t started with a few white hairs. Next, the confident strut segued into a bouncy walk. Then, catnaps became longer and included snoring. And Nutro Natural Choice re-categorized my “hero” from “Adult Small Bites” to “Senior.” I didn’t want to believe it but Bella was no longer the three-year-old dog-pup I adopted in April 2003.
On April 4, Bella celebrated her ninth birthday. Not once in six years have I ever considered that Bella was aging. With each birthday, I add one more chalk mark to the invisible scoreboard that counted out how her years spent with me equaled and now surpass the time spent with the “Others.”
I looked forward to celebrating 2009 as the “Double Life of Bella Bean,” in which her years with me were officially twice those spent with “Them.” That ugly past should be put aside for good.
But a few days ago, when looking for “Small Bites,” the shop guy asked me how old my dog was. I told him and he told me that Nine meant “Senior dog.”
The thought of Bella getting old scares me and I deny it by dressing her in cute sweaters and styling her hair in a faux-hawk. But recently, I’ve noticed obvious signs of aging.
No matter how much food she eats, her bones still stick out. When we play chase, I catch her more easily, and sometimes she yelps if I grab her near her hips. She doesn’t want to play as much as she wants to nap beside me. Bella, my eternal puppy, is getting on, and I have to remind myself that if she’s maturing, I need to as well — for her sake.
When pets begin to outgrow adult cucciolo, puppy, status, the best thing an owner can do is pay attention. Changes in weight and behavior indicate potential problems. Like humans, older pets gain weight more easily than puppies, who have a lot of energy to burn. A well-aware owner will monitor and adjust their pet’s diet in advance to help prevent potential kidney and cardiac problems.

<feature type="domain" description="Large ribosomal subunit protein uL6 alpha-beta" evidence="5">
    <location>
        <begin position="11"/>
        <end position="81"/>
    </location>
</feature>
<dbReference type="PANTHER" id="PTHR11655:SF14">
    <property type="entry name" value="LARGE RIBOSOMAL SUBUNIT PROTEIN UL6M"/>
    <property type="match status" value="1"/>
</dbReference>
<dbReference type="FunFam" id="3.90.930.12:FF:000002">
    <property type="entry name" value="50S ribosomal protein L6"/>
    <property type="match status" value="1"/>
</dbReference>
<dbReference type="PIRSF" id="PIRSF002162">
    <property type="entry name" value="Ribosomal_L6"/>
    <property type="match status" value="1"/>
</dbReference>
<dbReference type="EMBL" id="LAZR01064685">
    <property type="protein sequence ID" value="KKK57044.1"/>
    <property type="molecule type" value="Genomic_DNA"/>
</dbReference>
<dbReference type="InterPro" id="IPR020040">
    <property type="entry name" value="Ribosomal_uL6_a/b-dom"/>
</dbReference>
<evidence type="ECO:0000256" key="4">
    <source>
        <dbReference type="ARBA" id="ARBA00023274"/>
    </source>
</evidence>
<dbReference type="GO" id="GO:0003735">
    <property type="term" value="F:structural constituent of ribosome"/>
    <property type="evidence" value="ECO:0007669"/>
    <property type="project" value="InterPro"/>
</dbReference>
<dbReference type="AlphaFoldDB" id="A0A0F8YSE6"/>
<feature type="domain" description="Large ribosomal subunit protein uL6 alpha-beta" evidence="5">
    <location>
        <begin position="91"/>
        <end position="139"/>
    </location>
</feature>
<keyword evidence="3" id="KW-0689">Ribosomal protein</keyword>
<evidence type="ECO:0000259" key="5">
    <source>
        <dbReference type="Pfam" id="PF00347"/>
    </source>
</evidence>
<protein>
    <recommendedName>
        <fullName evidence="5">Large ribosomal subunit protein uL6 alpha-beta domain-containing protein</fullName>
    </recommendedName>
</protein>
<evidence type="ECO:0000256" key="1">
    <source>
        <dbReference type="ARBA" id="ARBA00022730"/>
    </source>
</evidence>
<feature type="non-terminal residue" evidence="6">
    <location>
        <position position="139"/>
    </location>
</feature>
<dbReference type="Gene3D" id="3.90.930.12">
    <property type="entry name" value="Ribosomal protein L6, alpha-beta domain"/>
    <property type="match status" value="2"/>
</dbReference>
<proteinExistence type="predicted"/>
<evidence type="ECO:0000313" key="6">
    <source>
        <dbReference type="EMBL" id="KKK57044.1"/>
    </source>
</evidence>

Likewise, all owners should take more time out to observe a pet’s behavior. Some behavioral problems associated with aging are seen in sleep, human interaction and house training. The changes are sometimes evident.
Not all of us are stay-home veterinarians, and with Bella, I might naïvely continue believing that her incontinence is a psychological result of abandonment. The best gift any senior (and upcoming senior) pet can receive is the attention and professional care of a veterinarian.
This means twice-a-year visits for a full physical and behavioral examination. The exams help a vet assess an animal’s progress into his or her golden years. The vet should tell owners what to look for — arthritis? skin problems? dental issues? — and assuage, not amplify, owner concerns, so that their pets live more happily and longer.
Have no idea if your pet is “Senior”? Race, breed, breeding and weight are the key factors in making that determination. Most vets will let you know.
As for Bella, she’s 49.